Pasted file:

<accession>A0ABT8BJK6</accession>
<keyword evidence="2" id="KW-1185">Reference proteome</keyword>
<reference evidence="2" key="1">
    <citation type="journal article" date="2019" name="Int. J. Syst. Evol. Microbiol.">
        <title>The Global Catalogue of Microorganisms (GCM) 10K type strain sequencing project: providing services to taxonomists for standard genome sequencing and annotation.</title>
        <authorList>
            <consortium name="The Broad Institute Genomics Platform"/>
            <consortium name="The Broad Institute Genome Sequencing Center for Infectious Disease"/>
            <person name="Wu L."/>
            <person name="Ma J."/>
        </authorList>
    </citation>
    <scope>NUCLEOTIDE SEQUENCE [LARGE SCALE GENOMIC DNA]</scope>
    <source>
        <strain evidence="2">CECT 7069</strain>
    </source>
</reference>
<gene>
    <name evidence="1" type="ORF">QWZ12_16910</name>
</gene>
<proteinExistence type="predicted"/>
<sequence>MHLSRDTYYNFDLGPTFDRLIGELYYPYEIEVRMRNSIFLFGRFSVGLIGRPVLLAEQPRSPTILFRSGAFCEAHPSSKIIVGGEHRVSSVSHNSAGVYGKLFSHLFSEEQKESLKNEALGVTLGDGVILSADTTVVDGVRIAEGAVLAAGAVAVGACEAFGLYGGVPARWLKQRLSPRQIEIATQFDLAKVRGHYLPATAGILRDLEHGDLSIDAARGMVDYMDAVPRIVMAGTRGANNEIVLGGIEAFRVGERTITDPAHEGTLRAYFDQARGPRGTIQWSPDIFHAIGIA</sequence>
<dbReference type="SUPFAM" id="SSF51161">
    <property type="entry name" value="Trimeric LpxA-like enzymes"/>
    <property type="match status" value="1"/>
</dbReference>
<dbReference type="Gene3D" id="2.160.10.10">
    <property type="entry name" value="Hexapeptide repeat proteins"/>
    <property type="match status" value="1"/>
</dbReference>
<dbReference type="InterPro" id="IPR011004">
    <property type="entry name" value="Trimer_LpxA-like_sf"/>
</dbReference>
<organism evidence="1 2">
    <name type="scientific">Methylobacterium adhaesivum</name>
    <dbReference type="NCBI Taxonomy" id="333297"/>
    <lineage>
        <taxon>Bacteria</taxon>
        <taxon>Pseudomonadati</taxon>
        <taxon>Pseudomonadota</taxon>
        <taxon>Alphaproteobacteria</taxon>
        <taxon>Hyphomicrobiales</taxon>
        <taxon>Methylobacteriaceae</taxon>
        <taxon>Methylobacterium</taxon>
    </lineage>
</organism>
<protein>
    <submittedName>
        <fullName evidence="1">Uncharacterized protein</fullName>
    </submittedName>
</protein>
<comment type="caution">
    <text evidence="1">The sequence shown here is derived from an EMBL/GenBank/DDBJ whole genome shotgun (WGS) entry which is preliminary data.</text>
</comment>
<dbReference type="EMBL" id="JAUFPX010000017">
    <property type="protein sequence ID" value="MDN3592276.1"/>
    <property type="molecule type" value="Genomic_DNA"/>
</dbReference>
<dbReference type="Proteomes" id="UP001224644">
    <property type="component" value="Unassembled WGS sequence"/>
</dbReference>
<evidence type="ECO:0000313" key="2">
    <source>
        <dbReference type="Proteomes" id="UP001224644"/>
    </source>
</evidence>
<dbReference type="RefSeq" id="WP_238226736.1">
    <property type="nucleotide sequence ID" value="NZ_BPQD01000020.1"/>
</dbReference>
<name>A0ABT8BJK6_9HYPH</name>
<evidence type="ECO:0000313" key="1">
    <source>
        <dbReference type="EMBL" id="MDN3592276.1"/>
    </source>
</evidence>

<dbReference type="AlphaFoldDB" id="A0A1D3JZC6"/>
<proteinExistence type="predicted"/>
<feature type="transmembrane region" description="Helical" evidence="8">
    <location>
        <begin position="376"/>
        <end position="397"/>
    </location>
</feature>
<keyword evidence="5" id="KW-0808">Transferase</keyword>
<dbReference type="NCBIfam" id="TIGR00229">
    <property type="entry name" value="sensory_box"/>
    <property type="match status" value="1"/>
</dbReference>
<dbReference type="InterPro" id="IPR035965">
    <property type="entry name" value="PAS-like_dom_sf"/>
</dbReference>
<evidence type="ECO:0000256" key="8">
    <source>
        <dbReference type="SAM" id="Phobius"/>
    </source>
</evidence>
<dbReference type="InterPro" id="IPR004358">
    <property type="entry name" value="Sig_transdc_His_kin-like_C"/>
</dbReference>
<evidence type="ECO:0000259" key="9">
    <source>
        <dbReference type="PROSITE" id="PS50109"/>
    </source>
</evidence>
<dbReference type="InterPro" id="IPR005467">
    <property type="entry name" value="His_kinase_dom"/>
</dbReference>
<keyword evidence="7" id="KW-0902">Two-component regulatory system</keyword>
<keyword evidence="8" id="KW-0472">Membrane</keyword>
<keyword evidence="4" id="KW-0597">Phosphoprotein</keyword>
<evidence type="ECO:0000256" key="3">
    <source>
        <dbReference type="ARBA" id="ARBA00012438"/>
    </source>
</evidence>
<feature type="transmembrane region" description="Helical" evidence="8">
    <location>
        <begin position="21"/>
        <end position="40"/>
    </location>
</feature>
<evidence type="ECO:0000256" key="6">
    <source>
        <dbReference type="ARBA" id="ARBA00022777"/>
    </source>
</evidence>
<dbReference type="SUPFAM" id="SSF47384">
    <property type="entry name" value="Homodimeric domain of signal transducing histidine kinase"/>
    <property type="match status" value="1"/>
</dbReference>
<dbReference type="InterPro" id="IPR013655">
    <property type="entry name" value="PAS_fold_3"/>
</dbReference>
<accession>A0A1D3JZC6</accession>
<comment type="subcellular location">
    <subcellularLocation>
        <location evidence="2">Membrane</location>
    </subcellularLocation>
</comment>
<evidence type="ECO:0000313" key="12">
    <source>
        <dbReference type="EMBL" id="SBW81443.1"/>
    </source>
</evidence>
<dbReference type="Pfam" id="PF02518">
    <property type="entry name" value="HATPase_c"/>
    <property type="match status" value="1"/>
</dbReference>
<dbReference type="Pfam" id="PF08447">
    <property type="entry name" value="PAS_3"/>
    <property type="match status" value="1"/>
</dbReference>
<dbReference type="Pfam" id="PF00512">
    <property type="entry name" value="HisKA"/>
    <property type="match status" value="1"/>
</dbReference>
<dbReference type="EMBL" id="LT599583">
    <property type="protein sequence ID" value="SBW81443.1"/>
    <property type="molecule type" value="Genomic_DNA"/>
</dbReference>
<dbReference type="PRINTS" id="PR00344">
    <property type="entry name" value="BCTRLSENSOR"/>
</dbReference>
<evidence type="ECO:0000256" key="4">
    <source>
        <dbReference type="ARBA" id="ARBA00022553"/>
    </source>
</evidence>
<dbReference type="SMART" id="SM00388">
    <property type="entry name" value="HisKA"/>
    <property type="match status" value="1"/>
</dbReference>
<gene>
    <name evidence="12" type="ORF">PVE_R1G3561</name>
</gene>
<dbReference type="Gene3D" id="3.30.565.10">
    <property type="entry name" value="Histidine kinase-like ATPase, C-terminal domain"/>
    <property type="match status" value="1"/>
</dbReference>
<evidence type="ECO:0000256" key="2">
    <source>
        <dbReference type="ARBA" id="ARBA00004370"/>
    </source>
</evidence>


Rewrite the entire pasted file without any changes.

<accession>A0ABT8BJK6</accession>
<keyword evidence="2" id="KW-1185">Reference proteome</keyword>
<reference evidence="2" key="1">
    <citation type="journal article" date="2019" name="Int. J. Syst. Evol. Microbiol.">
        <title>The Global Catalogue of Microorganisms (GCM) 10K type strain sequencing project: providing services to taxonomists for standard genome sequencing and annotation.</title>
        <authorList>
            <consortium name="The Broad Institute Genomics Platform"/>
            <consortium name="The Broad Institute Genome Sequencing Center for Infectious Disease"/>
            <person name="Wu L."/>
            <person name="Ma J."/>
        </authorList>
    </citation>
    <scope>NUCLEOTIDE SEQUENCE [LARGE SCALE GENOMIC DNA]</scope>
    <source>
        <strain evidence="2">CECT 7069</strain>
    </source>
</reference>
<gene>
    <name evidence="1" type="ORF">QWZ12_16910</name>
</gene>
<proteinExistence type="predicted"/>
<sequence>MHLSRDTYYNFDLGPTFDRLIGELYYPYEIEVRMRNSIFLFGRFSVGLIGRPVLLAEQPRSPTILFRSGAFCEAHPSSKIIVGGEHRVSSVSHNSAGVYGKLFSHLFSEEQKESLKNEALGVTLGDGVILSADTTVVDGVRIAEGAVLAAGAVAVGACEAFGLYGGVPARWLKQRLSPRQIEIATQFDLAKVRGHYLPATAGILRDLEHGDLSIDAARGMVDYMDAVPRIVMAGTRGANNEIVLGGIEAFRVGERTITDPAHEGTLRAYFDQARGPRGTIQWSPDIFHAIGIA</sequence>
<dbReference type="SUPFAM" id="SSF51161">
    <property type="entry name" value="Trimeric LpxA-like enzymes"/>
    <property type="match status" value="1"/>
</dbReference>
<dbReference type="Gene3D" id="2.160.10.10">
    <property type="entry name" value="Hexapeptide repeat proteins"/>
    <property type="match status" value="1"/>
</dbReference>
<dbReference type="InterPro" id="IPR011004">
    <property type="entry name" value="Trimer_LpxA-like_sf"/>
</dbReference>
<organism evidence="1 2">
    <name type="scientific">Methylobacterium adhaesivum</name>
    <dbReference type="NCBI Taxonomy" id="333297"/>
    <lineage>
        <taxon>Bacteria</taxon>
        <taxon>Pseudomonadati</taxon>
        <taxon>Pseudomonadota</taxon>
        <taxon>Alphaproteobacteria</taxon>
        <taxon>Hyphomicrobiales</taxon>
        <taxon>Methylobacteriaceae</taxon>
        <taxon>Methylobacterium</taxon>
    </lineage>
</organism>
<protein>
    <submittedName>
        <fullName evidence="1">Uncharacterized protein</fullName>
    </submittedName>
</protein>
<comment type="caution">
    <text evidence="1">The sequence shown here is derived from an EMBL/GenBank/DDBJ whole genome shotgun (WGS) entry which is preliminary data.</text>
</comment>
<dbReference type="EMBL" id="JAUFPX010000017">
    <property type="protein sequence ID" value="MDN3592276.1"/>
    <property type="molecule type" value="Genomic_DNA"/>
</dbReference>
<dbReference type="Proteomes" id="UP001224644">
    <property type="component" value="Unassembled WGS sequence"/>
</dbReference>
<evidence type="ECO:0000313" key="2">
    <source>
        <dbReference type="Proteomes" id="UP001224644"/>
    </source>
</evidence>
<dbReference type="RefSeq" id="WP_238226736.1">
    <property type="nucleotide sequence ID" value="NZ_BPQD01000020.1"/>
</dbReference>
<name>A0ABT8BJK6_9HYPH</name>
<evidence type="ECO:0000313" key="1">
    <source>
        <dbReference type="EMBL" id="MDN3592276.1"/>
    </source>
</evidence>

<dbReference type="AlphaFoldDB" id="A0A1D3JZC6"/>
<proteinExistence type="predicted"/>
<feature type="transmembrane region" description="Helical" evidence="8">
    <location>
        <begin position="376"/>
        <end position="397"/>
    </location>
</feature>
<keyword evidence="5" id="KW-0808">Transferase</keyword>
<dbReference type="NCBIfam" id="TIGR00229">
    <property type="entry name" value="sensory_box"/>
    <property type="match status" value="1"/>
</dbReference>
<dbReference type="InterPro" id="IPR035965">
    <property type="entry name" value="PAS-like_dom_sf"/>
</dbReference>
<evidence type="ECO:0000256" key="8">
    <source>
        <dbReference type="SAM" id="Phobius"/>
    </source>
</evidence>
<dbReference type="InterPro" id="IPR004358">
    <property type="entry name" value="Sig_transdc_His_kin-like_C"/>
</dbReference>
<evidence type="ECO:0000259" key="9">
    <source>
        <dbReference type="PROSITE" id="PS50109"/>
    </source>
</evidence>
<dbReference type="InterPro" id="IPR005467">
    <property type="entry name" value="His_kinase_dom"/>
</dbReference>
<keyword evidence="7" id="KW-0902">Two-component regulatory system</keyword>
<keyword evidence="8" id="KW-0472">Membrane</keyword>
<keyword evidence="4" id="KW-0597">Phosphoprotein</keyword>
<evidence type="ECO:0000256" key="3">
    <source>
        <dbReference type="ARBA" id="ARBA00012438"/>
    </source>
</evidence>
<feature type="transmembrane region" description="Helical" evidence="8">
    <location>
        <begin position="21"/>
        <end position="40"/>
    </location>
</feature>
<evidence type="ECO:0000256" key="6">
    <source>
        <dbReference type="ARBA" id="ARBA00022777"/>
    </source>
</evidence>
<dbReference type="SUPFAM" id="SSF47384">
    <property type="entry name" value="Homodimeric domain of signal transducing histidine kinase"/>
    <property type="match status" value="1"/>
</dbReference>
<dbReference type="InterPro" id="IPR013655">
    <property type="entry name" value="PAS_fold_3"/>
</dbReference>
<accession>A0A1D3JZC6</accession>
<comment type="subcellular location">
    <subcellularLocation>
        <location evidence="2">Membrane</location>
    </subcellularLocation>
</comment>
<evidence type="ECO:0000313" key="12">
    <source>
        <dbReference type="EMBL" id="SBW81443.1"/>
    </source>
</evidence>
<dbReference type="Pfam" id="PF02518">
    <property type="entry name" value="HATPase_c"/>
    <property type="match status" value="1"/>
</dbReference>
<dbReference type="Pfam" id="PF08447">
    <property type="entry name" value="PAS_3"/>
    <property type="match status" value="1"/>
</dbReference>
<dbReference type="Pfam" id="PF00512">
    <property type="entry name" value="HisKA"/>
    <property type="match status" value="1"/>
</dbReference>
<dbReference type="EMBL" id="LT599583">
    <property type="protein sequence ID" value="SBW81443.1"/>
    <property type="molecule type" value="Genomic_DNA"/>
</dbReference>
<dbReference type="PRINTS" id="PR00344">
    <property type="entry name" value="BCTRLSENSOR"/>
</dbReference>
<evidence type="ECO:0000256" key="4">
    <source>
        <dbReference type="ARBA" id="ARBA00022553"/>
    </source>
</evidence>
<dbReference type="SMART" id="SM00388">
    <property type="entry name" value="HisKA"/>
    <property type="match status" value="1"/>
</dbReference>
<gene>
    <name evidence="12" type="ORF">PVE_R1G3561</name>
</gene>
<dbReference type="Gene3D" id="3.30.565.10">
    <property type="entry name" value="Histidine kinase-like ATPase, C-terminal domain"/>
    <property type="match status" value="1"/>
</dbReference>
<evidence type="ECO:0000256" key="2">
    <source>
        <dbReference type="ARBA" id="ARBA00004370"/>
    </source>
</evidence>